This chart illustrates the rise and fall of America's metros.
Organizers are trying to sell the Olympics as 'Britain’s games.' But England's non-Londoners aren't buying it.
The creative class has opened up new avenues of advancement for women and minorities, but its existence has failed to put an end to long-standing divisions.
Maybe. But we should be doing that ourselves.
A new economic and social order is a double-edged sword: it unleashes incredible energies, but it also causes tremendous hardships.
This short film is one of the few records of life in the city.
A school in Dayton, Ohio, is training high-skilled workers to build drones, one of the city's budding industries.
Two models explore just how much progress neighborhoods are making.
The metros where new American citizens live now.
City kids are disproportionately jailed in facilities that don't meet their needs. Here's what can be done.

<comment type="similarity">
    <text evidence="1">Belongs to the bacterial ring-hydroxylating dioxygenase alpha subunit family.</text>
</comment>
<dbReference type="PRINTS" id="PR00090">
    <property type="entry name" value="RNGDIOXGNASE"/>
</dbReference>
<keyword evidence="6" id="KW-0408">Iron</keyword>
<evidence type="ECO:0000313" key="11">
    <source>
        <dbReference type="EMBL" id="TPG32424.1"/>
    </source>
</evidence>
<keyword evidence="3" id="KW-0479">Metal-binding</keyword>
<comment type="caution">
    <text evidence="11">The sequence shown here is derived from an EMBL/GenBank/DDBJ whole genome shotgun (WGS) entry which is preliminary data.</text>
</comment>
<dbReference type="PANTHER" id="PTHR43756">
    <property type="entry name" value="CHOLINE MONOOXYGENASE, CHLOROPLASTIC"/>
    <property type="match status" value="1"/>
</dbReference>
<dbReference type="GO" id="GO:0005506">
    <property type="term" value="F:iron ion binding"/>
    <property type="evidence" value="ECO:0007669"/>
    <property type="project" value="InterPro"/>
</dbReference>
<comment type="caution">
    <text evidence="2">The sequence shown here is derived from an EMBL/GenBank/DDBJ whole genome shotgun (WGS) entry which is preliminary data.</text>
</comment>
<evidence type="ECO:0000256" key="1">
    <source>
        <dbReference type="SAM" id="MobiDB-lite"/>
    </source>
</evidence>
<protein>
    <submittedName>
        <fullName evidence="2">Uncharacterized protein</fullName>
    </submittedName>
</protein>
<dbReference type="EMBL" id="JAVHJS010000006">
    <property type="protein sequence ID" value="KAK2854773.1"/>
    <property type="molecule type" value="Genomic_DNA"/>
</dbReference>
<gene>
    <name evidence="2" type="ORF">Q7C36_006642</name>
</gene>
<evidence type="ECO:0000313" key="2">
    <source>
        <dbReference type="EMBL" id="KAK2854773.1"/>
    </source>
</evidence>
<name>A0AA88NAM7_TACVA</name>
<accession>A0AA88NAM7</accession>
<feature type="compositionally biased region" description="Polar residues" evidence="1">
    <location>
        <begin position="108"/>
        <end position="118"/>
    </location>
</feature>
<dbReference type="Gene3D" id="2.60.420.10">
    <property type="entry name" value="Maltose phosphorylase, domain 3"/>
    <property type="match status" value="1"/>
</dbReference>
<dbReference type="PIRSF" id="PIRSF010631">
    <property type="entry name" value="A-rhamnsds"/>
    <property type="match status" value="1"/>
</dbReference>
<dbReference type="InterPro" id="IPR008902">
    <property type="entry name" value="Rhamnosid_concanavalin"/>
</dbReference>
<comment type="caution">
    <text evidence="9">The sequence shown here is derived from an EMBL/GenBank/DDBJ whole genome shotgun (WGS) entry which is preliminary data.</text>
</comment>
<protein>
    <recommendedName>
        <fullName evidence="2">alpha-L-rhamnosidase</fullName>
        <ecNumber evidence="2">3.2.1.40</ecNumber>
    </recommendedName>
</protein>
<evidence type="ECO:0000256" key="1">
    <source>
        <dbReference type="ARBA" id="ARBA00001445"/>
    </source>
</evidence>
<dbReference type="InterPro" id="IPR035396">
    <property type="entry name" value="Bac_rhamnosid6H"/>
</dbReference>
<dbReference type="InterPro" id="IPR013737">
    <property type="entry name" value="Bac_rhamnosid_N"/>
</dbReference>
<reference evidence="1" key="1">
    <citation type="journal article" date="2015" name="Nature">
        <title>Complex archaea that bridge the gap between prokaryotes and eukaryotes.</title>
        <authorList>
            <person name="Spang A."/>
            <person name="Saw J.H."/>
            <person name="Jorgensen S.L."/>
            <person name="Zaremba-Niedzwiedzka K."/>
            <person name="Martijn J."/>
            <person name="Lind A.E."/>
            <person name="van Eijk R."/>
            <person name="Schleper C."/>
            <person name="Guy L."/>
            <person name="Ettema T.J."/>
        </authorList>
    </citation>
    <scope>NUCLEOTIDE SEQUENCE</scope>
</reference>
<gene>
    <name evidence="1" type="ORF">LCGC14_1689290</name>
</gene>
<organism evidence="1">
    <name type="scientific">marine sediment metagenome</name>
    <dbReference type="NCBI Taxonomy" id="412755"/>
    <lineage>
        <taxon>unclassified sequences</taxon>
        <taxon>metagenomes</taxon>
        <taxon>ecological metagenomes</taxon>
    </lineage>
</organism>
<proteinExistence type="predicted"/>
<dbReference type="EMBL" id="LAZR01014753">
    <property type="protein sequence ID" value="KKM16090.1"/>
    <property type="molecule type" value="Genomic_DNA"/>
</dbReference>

The artist collective Broken City Lab is working to re-engage citizens in the struggling city of Windsor, Ontario.
The rate of homeownership has virtually no bearing on the economic development of America's cities and metros.
San Francisco stacks up well these days compared with Silicon Valley.
Despite deep concerns about our national finances, Americans think their cities and towns are doing all right.
With rebounding historic neighborhoods and a diversified economy, Rochester's future doesn't have to be as grim as some fear.
Downwardly mobile Millennials—especially the ones who are natives of increasingly expensive cities—are rewriting the rules of gentrification.
A vacant Michigan strip mall becomes a symbol in a Congressional primary race, but it's really part of a much broader problem.
Despite being home to a world famous tourist attraction, Niagara Falls, New York, is in danger of no longer being considered a city.